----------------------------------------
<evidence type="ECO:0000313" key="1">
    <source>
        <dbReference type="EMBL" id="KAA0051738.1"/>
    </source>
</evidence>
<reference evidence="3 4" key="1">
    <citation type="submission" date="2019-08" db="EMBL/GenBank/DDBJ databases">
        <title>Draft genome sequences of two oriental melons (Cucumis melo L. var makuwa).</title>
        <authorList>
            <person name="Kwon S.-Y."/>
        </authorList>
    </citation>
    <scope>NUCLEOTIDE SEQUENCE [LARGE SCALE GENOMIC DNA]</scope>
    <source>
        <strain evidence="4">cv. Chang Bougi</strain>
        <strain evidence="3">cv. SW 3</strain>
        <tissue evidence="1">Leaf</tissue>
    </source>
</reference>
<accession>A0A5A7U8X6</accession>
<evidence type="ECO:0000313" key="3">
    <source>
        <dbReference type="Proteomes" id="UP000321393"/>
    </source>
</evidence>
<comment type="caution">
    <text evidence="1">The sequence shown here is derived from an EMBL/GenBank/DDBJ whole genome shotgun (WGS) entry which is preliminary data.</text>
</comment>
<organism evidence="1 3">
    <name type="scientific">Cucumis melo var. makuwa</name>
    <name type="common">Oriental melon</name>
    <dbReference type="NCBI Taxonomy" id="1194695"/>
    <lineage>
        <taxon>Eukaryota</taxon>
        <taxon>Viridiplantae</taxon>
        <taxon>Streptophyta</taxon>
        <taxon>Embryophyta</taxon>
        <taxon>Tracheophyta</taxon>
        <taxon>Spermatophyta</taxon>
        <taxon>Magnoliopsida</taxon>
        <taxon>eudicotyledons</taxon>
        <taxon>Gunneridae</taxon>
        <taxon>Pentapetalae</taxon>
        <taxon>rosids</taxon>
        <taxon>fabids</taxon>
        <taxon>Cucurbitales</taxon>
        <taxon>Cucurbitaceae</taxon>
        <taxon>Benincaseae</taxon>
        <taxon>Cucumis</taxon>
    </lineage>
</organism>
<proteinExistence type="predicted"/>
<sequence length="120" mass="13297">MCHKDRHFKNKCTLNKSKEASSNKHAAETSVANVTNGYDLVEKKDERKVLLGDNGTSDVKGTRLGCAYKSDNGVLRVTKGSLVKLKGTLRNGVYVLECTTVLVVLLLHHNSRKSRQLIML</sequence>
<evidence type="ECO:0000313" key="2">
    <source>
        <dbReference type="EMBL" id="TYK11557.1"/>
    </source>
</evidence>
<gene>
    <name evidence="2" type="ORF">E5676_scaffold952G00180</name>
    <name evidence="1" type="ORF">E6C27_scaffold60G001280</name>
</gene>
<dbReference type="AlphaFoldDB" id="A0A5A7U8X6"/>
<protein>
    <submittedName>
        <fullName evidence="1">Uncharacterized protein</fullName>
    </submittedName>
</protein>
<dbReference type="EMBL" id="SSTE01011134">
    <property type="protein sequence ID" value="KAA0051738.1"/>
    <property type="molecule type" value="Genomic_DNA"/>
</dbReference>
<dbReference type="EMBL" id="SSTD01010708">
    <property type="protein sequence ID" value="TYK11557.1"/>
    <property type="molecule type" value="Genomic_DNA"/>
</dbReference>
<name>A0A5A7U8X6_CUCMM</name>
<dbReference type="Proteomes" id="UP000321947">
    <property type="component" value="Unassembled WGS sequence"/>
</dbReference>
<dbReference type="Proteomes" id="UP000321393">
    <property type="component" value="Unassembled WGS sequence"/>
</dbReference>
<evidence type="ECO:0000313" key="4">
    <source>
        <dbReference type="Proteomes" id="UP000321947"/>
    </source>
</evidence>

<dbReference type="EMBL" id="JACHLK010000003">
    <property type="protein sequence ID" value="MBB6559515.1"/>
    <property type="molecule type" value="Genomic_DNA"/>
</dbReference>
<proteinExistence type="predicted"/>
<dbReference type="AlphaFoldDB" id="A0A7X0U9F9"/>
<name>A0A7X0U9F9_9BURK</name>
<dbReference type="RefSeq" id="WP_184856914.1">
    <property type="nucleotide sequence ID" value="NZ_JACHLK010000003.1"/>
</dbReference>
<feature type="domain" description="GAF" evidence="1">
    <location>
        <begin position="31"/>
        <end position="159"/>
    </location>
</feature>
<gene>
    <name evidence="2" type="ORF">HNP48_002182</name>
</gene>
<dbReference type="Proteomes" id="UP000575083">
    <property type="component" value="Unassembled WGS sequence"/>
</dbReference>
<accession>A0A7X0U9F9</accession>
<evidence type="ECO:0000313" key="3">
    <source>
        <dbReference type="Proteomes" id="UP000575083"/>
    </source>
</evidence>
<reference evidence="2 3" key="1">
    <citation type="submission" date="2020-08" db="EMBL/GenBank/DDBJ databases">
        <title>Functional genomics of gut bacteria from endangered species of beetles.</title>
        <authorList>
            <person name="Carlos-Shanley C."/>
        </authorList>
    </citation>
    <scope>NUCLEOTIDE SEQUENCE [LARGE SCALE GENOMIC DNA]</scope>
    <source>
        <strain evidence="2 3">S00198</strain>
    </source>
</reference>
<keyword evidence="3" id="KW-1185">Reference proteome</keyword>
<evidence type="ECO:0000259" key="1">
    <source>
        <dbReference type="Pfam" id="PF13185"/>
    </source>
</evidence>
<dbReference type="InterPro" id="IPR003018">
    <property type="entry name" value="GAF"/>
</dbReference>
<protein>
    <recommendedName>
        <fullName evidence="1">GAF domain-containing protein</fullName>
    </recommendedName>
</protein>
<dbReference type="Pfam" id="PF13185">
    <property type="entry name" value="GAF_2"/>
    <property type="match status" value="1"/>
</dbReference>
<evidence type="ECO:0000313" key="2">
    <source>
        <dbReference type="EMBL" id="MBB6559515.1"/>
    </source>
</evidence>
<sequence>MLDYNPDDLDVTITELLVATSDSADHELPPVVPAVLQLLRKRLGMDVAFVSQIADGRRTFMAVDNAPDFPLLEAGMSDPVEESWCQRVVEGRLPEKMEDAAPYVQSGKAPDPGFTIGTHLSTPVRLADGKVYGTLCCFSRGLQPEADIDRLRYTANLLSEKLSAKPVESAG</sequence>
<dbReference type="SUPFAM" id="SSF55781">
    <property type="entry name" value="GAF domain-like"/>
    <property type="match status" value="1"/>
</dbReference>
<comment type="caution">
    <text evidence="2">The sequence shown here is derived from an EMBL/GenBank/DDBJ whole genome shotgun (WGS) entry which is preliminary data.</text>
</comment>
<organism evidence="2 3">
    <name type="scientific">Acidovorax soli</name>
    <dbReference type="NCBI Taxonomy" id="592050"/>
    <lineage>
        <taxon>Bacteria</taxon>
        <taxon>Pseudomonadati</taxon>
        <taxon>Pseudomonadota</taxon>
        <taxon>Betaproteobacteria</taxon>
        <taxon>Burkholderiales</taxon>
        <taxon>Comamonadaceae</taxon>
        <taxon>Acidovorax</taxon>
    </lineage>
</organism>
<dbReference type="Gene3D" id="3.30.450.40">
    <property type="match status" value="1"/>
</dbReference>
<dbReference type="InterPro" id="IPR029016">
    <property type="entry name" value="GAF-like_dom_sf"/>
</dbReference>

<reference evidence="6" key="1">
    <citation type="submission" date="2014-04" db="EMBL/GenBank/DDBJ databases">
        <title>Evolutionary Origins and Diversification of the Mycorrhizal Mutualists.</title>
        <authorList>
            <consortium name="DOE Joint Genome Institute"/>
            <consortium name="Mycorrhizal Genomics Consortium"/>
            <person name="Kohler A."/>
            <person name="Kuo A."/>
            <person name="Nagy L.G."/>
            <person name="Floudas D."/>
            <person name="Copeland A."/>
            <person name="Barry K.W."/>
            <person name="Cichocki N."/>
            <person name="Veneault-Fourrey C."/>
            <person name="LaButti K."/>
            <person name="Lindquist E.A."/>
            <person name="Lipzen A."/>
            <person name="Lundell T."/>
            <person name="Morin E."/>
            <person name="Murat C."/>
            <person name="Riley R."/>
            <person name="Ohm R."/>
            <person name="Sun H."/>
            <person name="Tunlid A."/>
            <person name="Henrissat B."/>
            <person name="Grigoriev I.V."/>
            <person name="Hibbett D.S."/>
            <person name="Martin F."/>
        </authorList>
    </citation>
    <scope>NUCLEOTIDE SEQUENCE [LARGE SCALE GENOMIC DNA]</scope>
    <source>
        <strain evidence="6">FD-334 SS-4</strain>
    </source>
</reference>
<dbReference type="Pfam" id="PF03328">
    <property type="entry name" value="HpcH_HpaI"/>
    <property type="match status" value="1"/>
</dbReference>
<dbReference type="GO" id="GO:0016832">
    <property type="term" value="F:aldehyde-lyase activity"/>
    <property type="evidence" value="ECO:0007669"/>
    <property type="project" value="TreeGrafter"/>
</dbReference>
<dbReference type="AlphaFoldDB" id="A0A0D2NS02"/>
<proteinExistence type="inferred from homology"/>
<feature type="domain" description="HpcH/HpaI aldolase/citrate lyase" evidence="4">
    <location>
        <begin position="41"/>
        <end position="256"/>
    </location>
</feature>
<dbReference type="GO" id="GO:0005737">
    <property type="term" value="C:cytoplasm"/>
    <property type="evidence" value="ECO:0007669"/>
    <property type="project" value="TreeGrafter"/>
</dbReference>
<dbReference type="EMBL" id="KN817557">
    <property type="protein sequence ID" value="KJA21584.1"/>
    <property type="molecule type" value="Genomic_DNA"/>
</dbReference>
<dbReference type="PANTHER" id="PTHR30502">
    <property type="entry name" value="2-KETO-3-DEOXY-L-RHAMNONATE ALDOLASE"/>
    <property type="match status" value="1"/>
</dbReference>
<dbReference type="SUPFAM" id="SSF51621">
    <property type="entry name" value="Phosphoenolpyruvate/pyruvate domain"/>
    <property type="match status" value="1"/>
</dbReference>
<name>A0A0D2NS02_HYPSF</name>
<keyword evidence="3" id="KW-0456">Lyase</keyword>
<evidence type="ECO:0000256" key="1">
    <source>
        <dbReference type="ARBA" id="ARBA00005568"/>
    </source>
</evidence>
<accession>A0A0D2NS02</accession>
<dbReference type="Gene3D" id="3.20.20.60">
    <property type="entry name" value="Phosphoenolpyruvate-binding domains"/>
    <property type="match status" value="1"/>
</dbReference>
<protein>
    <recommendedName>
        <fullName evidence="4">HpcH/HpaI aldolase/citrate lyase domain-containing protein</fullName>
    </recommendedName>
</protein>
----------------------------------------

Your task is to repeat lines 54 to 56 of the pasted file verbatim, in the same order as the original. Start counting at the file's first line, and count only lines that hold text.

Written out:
<evidence type="ECO:0000313" key="2">
    <source>
        <dbReference type="EMBL" id="TYK11557.1"/>